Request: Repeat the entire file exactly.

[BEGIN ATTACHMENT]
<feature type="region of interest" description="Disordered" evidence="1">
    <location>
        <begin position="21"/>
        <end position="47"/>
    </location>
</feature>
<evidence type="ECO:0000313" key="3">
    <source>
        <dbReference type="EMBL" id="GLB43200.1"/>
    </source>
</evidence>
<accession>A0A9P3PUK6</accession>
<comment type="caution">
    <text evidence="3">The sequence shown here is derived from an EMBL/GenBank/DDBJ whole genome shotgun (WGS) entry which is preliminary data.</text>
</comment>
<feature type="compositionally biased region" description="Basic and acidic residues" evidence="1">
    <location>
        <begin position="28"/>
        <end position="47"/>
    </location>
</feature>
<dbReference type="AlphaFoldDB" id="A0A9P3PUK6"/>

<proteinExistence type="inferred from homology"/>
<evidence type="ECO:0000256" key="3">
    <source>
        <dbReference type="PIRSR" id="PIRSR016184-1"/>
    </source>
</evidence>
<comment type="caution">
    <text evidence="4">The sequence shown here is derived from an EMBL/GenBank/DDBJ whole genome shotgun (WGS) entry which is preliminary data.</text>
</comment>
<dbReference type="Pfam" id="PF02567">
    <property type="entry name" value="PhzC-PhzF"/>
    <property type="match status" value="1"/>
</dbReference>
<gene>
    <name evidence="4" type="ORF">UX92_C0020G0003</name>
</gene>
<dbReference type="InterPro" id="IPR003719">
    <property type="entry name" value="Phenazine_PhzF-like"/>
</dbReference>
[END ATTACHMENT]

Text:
<feature type="region of interest" description="Disordered" evidence="1">
    <location>
        <begin position="21"/>
        <end position="47"/>
    </location>
</feature>
<evidence type="ECO:0000313" key="3">
    <source>
        <dbReference type="EMBL" id="GLB43200.1"/>
    </source>
</evidence>
<accession>A0A9P3PUK6</accession>
<comment type="caution">
    <text evidence="3">The sequence shown here is derived from an EMBL/GenBank/DDBJ whole genome shotgun (WGS) entry which is preliminary data.</text>
</comment>
<feature type="compositionally biased region" description="Basic and acidic residues" evidence="1">
    <location>
        <begin position="28"/>
        <end position="47"/>
    </location>
</feature>
<dbReference type="AlphaFoldDB" id="A0A9P3PUK6"/>

<proteinExistence type="inferred from homology"/>
<evidence type="ECO:0000256" key="3">
    <source>
        <dbReference type="PIRSR" id="PIRSR016184-1"/>
    </source>
</evidence>
<comment type="caution">
    <text evidence="4">The sequence shown here is derived from an EMBL/GenBank/DDBJ whole genome shotgun (WGS) entry which is preliminary data.</text>
</comment>
<dbReference type="Pfam" id="PF02567">
    <property type="entry name" value="PhzC-PhzF"/>
    <property type="match status" value="1"/>
</dbReference>
<gene>
    <name evidence="4" type="ORF">UX92_C0020G0003</name>
</gene>
<dbReference type="InterPro" id="IPR003719">
    <property type="entry name" value="Phenazine_PhzF-like"/>
</dbReference>